Though Gov. Gavin Newsom may sometimes call California a nation state, he's hanging his hopes for avoiding drastic state budget cuts arising from the pandemic squarely on the federal government.
The money may not come easily in a divided Congress, however, even with two Californians in the top roles in the U.S. House.
Outlining his budget proposal Thursday, Newsom laid out in stark terms the problems California faces as it reacts to falling revenues and increased spending from the coronavirus and resulting lockdown measures. Without an infusion of at least $14 billion from Congress, Newsom said the state would have to cut billions to public schools, not to mention hundreds of millions for preschool, child care and higher education programs. It'll also need to eat into health benefits for the poor, among other things.
His budget is a draft, and he now enters negotiations with state lawmakers ahead of a June 30 deadline.
“The enormity of the task at hand cannot just be borne by a state,” he said. "The federal government has a moral and ethical and economic obligation to help support the states.”
Whether the federal government feels the same depends who you ask.
California has a powerful ally in House Speaker Nancy Pelosi of San Francisco, whose bill for a $1 trillion infusion for local and state governments was up for a vote in the Democratic-controlled chamber Friday. But House Minority Leader Kevin McCarthy, who hails from Bakersfield and is the chamber's top Republican, was quick to dismiss the package as “a liberal wish list that will not become law.” President Donald Trump threatened to veto it, on the off chance it ever made it to his desk.
The package proposed divvying up the money to state and local governments through formulas that consider a state's population, its share of coronavirus cases and its share of unemployed people. Each state would get a minimum amount.
In the Republican-dominated Senate, where the package has also been viewed by many as DOA, Majority Leader Mitch McConnell has said he doesn't want to bail out what he deems poorly run states.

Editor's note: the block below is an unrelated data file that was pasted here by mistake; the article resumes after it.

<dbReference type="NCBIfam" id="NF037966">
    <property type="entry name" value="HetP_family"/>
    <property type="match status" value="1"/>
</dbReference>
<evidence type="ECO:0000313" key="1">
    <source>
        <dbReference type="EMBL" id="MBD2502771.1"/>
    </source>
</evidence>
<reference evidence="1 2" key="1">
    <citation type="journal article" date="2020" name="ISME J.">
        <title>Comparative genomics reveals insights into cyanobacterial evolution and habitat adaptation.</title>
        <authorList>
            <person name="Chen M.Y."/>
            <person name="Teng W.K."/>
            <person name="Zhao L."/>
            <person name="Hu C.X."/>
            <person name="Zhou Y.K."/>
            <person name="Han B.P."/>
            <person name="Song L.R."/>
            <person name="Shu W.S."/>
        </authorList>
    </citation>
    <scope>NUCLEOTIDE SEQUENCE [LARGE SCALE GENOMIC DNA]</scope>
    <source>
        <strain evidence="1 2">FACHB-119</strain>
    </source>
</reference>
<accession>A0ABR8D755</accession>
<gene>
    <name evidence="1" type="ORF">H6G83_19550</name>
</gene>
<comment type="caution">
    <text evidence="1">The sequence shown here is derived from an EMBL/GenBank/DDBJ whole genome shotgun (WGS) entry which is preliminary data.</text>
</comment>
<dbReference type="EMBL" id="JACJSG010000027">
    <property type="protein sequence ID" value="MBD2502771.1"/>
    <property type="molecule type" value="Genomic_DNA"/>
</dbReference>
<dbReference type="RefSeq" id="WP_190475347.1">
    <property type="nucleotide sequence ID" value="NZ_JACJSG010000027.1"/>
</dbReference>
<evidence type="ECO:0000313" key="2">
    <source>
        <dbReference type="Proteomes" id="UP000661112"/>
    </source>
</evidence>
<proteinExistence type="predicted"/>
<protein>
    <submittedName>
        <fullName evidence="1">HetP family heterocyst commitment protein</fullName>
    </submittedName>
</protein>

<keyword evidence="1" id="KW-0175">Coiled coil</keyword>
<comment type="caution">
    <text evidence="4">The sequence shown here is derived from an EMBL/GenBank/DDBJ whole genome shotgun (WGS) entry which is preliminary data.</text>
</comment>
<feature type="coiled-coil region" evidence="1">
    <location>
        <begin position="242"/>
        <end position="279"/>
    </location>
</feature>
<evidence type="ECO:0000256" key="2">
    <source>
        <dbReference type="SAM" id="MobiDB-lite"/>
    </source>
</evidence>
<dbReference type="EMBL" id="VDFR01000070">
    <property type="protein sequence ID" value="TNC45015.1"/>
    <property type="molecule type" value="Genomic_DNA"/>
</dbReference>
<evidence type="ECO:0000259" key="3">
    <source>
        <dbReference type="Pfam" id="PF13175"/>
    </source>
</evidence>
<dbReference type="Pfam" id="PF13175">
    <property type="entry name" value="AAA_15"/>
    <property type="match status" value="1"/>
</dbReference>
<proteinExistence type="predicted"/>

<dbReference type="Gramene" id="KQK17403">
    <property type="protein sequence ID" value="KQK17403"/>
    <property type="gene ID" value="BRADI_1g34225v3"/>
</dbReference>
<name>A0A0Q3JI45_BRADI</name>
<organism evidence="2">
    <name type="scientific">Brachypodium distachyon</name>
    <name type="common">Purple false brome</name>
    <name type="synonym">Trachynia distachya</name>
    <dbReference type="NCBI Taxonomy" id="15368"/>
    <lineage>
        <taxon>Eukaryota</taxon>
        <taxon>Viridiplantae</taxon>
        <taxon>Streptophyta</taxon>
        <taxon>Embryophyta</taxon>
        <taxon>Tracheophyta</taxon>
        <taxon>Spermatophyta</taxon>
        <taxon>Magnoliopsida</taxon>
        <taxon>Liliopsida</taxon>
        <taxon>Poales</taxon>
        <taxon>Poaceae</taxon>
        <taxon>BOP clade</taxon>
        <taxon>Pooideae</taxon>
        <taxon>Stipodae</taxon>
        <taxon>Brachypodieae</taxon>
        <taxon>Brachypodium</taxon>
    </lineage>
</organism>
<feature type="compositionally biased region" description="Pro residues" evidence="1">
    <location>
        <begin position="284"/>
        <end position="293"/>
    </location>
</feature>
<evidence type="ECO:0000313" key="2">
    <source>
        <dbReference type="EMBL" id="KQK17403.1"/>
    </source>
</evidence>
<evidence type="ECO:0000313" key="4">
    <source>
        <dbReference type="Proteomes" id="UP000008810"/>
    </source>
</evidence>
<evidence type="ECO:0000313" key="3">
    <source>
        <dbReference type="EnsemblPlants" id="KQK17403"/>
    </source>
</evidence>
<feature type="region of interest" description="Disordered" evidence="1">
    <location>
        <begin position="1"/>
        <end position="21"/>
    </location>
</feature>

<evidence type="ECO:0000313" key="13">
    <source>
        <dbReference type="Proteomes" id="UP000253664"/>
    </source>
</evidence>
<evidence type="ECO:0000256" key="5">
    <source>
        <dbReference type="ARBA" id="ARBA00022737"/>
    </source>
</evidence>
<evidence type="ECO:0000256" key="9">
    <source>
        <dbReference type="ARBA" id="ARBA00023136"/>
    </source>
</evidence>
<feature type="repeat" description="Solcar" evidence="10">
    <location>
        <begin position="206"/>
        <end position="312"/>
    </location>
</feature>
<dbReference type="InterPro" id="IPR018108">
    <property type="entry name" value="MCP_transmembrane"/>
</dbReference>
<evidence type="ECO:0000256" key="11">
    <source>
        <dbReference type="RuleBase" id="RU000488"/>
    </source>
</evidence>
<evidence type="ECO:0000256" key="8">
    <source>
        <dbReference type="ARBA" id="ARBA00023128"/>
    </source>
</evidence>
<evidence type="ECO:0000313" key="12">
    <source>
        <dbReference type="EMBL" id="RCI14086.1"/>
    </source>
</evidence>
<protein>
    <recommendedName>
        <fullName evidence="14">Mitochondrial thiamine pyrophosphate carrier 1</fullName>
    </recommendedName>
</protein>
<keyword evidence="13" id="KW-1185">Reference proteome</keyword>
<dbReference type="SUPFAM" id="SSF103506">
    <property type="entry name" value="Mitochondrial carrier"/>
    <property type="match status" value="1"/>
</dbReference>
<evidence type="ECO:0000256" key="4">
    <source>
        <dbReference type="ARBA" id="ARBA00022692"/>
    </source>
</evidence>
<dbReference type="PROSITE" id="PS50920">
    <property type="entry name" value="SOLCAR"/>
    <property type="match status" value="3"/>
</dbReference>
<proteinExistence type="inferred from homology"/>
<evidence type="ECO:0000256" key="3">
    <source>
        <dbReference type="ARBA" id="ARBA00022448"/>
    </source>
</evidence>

Coronavirus has “blown a hole” through state budgets nationwide, said Jeff Chapman, director of state fiscal health at the Pew Charitable Trusts. He noted that California has built up its reserves in recent years, but even that is not enough to withstand the current economic pain. Failing to help the states could exacerbate the recession, something Trump, intent on restarting the sputtering economy, doesn't want to see as he seeks reelection.
McCarthy criticized California's spending decisions on personal protective gear. But he also said “serious discussions around federal aid must still be had” and noted there are billions of dollars in existing money yet to be handed out.
“We would be remiss not to make sure that these funds are distributed appropriately so that we can continue providing assistance in the most efficient way possible,” he said in a statement.
McCarthy will join Trump this weekend at Camp David, where upcoming political races and how to reopen the nation's economy will be up for discussion, he told reporters.
Newsom speaks regularly to Pelosi, but his spokesman couldn't say Friday whether he'd recently talked one-on-one with McCarthy. On April 29 and again on Thursday the governor held a call with California's entire congressional delegation. He has also organized leaders from labor, nonprofits, local governments and health care to write to their members of Congress pushing for aid.
Newsom signed a letter seeking $1 trillion in aid for state and local governments with fellow Democratic Govs. Kate Brown of Oregon, Jay Inslee of Washington, Steve Sisolak of Nevada and Jared Polis of Colorado.
California already expects to receive $186 billion through four approved congressional bills, according to budget documents. Money from Congress has helped assist small businesses, expand coronavirus testing and tracing and more. Not all of it went to the state: some went directly to individuals, businesses and other places.
But Newsom said that isn't enough to solve California's budget woes. Democrats in the state Legislature largely support his approach of pressuring Congress for more money.
But minority Republican lawmakers, echoing the views of their counterparts in D.C., say it's an irresponsible way to budget.
Republican legislators in Missouri wrote to that state's members of Congress Wednesday urging them to reject further spending for states, calling out New York, California and Illinois for irresponsible spending. All three states are led by Democrats.
“During these times of economic hardship, Missouri cannot afford to take on the budgetary blunders of other states,” they wrote.
McConnell, of Kentucky, had previously said states should consider bankruptcy instead. Newsom called those comments offensive, and he has broadly rejected criticisms that California's coronavirus related problems are the state's fault.
Sanjay Varshney, professor of finance at California State University-Sacramento, said as states line up for federal help, there may not be enough to go around.
“I'm not sure if they can keep putting unlimited amounts of money on the table to keep bailing out every part the economy,” he said. “There's just not enough dollars.”
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